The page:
It’s the day after guiding at El Tapir and it’s hard to believe that less than 24 hours ago, I was looking at White-ruffed Manakins and listening to the whistles of hidden wood-wrens. Such is the big old contrast between a computer desk and the humid, dim interior of rainforest. There weren’t any crazy highlights but we had some nice birds nonetheless. The antithesis of a highlight was the odd absence of the Snowcap. Odd, because I have never not seen that fantastic hummingbird at El Tapir. I hope they come back soon and have not returned to the dream dimension to which they obviously belong.
No Snowcaps, but we did see some other nice birds, one of which is easy to hear but is a menace to try and see. That toughy was a Nightingale Wren and oh how nice it was to come in and hang out a few short meters from our feet.
If you hear someone whistling out of tune in foothill rainforest, you are listening to a Nightingale Wren and not a short, bearded fellow with a pointed red hat (although some claim to have seen those beings in the forest as well).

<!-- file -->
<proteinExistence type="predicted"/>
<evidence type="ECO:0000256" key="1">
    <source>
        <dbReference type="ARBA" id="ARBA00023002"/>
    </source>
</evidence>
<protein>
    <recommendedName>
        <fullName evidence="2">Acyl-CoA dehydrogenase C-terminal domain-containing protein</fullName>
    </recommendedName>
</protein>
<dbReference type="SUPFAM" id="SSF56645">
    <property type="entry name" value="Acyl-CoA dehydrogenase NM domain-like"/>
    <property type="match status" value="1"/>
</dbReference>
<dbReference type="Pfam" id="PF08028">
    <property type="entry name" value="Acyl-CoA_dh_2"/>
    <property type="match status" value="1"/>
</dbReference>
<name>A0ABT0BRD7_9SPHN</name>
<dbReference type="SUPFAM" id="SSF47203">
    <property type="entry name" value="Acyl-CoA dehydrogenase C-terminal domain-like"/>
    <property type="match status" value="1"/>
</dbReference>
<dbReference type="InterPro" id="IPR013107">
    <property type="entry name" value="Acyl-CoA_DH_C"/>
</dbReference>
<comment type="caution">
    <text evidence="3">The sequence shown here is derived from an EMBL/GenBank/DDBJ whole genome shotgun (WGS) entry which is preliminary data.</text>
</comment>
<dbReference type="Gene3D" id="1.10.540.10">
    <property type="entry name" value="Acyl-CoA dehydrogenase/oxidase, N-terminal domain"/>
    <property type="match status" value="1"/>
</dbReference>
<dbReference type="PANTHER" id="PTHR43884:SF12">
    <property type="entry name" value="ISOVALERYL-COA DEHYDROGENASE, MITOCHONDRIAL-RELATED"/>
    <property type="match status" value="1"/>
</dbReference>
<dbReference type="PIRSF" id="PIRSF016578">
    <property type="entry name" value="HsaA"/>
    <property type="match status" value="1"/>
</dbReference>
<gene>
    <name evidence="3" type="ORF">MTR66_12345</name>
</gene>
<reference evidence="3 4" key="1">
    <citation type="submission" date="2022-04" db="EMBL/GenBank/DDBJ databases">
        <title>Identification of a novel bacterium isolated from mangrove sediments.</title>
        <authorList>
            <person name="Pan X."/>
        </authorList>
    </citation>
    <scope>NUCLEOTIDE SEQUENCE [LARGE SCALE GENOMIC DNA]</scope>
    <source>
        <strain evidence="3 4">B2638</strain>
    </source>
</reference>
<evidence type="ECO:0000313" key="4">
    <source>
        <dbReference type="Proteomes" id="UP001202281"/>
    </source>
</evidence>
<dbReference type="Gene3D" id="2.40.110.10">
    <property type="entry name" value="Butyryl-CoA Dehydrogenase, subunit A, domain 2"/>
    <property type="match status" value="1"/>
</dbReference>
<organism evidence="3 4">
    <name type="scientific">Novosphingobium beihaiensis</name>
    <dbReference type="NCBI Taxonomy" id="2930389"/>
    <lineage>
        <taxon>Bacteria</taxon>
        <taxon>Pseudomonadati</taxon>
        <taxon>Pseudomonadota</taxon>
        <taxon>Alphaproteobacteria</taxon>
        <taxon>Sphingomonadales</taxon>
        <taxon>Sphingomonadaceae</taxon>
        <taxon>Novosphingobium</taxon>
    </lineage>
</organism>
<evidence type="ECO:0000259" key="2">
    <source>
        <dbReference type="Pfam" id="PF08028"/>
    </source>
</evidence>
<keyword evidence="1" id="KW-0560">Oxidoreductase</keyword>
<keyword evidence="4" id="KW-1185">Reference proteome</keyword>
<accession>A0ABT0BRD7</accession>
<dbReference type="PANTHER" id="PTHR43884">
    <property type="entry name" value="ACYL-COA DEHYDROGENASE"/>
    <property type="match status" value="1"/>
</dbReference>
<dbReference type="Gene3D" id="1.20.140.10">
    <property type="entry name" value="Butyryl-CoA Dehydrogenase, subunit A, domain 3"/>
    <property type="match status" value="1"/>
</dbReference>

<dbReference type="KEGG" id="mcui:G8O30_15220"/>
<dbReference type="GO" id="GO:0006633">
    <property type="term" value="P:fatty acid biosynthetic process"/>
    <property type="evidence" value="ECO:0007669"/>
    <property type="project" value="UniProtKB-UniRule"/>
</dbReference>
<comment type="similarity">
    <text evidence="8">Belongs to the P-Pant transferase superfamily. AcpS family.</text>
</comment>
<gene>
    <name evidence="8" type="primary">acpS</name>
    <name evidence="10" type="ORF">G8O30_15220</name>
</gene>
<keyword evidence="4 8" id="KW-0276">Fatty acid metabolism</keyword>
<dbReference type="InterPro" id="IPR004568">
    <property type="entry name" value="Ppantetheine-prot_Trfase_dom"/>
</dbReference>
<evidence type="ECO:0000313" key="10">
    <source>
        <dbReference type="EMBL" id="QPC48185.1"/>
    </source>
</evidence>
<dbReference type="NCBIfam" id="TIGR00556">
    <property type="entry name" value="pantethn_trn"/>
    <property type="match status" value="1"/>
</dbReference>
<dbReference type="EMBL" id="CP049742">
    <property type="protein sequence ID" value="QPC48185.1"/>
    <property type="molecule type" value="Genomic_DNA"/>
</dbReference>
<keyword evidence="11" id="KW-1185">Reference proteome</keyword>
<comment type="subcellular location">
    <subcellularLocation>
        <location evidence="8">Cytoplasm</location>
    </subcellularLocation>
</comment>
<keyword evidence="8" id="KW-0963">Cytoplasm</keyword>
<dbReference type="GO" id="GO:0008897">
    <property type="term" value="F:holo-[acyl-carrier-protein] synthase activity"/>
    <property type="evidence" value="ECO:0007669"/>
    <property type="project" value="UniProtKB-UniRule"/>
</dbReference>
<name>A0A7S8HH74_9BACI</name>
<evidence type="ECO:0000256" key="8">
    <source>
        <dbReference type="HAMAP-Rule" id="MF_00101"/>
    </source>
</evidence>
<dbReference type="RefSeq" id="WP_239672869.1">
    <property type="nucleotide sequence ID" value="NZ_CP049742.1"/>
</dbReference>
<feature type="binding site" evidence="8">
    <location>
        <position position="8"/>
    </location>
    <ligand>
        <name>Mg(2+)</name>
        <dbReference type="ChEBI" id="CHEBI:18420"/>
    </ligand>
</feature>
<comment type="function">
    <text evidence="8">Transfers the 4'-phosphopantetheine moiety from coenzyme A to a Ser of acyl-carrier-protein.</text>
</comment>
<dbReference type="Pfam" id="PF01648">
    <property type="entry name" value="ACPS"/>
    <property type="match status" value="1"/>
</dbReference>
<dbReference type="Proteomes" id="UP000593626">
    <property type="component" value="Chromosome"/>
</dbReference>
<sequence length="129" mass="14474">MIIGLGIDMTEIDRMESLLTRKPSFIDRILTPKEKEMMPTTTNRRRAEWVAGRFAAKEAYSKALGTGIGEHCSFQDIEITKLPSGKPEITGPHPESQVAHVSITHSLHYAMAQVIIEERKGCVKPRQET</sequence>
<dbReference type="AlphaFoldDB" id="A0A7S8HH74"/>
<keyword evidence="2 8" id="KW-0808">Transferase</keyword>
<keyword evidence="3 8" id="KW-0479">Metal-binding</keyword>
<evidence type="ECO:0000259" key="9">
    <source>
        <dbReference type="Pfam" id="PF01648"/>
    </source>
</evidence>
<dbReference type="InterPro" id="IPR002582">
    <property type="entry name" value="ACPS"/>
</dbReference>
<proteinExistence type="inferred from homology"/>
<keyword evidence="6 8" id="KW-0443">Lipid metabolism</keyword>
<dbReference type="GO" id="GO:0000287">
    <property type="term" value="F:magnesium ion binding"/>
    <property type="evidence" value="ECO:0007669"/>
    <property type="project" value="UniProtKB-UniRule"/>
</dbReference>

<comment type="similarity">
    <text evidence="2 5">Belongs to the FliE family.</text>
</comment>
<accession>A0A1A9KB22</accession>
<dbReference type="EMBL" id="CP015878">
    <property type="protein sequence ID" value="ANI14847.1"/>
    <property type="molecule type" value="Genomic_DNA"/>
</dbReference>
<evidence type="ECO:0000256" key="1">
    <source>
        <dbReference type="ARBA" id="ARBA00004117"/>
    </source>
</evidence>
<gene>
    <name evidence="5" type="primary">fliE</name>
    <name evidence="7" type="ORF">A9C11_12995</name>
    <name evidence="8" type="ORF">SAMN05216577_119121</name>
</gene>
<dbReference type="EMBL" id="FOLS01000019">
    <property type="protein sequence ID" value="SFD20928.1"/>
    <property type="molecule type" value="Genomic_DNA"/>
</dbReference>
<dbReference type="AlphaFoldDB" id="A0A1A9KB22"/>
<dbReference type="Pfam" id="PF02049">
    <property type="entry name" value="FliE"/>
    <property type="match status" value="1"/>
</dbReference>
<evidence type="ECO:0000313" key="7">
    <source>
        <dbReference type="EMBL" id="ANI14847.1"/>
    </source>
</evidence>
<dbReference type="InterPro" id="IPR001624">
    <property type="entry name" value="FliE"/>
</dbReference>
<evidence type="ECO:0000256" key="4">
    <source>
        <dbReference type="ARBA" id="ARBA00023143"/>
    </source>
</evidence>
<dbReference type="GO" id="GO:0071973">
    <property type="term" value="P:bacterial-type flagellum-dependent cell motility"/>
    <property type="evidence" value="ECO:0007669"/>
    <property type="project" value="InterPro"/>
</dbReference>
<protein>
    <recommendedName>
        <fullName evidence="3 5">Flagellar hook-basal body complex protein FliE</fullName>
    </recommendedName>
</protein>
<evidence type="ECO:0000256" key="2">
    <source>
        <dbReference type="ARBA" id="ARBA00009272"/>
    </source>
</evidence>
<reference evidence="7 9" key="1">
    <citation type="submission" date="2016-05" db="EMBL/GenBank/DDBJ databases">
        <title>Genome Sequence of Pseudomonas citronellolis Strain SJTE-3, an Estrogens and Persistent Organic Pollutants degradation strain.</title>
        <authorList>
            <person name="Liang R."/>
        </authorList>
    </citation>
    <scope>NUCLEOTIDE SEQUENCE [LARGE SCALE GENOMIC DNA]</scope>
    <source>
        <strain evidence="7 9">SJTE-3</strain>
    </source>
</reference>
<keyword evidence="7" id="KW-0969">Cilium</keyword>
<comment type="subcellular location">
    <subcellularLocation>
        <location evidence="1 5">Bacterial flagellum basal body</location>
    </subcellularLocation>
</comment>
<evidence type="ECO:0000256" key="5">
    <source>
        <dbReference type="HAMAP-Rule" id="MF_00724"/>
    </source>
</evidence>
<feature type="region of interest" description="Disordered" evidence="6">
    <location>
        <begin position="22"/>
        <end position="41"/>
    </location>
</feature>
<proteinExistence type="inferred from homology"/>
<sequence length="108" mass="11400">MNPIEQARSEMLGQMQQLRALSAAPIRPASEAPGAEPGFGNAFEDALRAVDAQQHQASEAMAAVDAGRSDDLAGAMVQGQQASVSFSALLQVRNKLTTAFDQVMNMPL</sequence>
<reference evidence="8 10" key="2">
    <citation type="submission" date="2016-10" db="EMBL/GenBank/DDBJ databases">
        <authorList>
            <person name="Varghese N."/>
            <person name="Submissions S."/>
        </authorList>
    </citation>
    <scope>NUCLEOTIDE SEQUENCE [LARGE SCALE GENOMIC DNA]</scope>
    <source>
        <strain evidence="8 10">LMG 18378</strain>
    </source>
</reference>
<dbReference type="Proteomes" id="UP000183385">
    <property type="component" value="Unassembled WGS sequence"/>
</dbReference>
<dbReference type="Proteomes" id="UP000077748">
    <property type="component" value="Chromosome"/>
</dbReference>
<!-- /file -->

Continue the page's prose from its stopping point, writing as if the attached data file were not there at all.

Other “good” birds we saw inside the rainforest were Spotted Antbird, Pale-vented Thrush, Lattice-tailed Trogon, Tawny-faced Gnatwren, Tawny-crested Tanager, and a bunch of White-ruffed Manakins.
The manakins were feeding on fruiting Melastomes. Several other birds paid visits to those important trees too but no hoped for cotingas or random Sharpbill.
Back out in the hummingbird garden, we were treated to one of the other top candidates for bird of the day, a male Black-crested Coquette. We got to watch that fine little bird as much as we wanted along with a couple of Green Thorntails, Crowned Woodnymph, and Violet-headed Hummingbirds among the over-abundant Rufous-taileds.
I will be at El Tapir again within a week for another Snowcap vigil. I hope they come back from their vacation from parts unknown.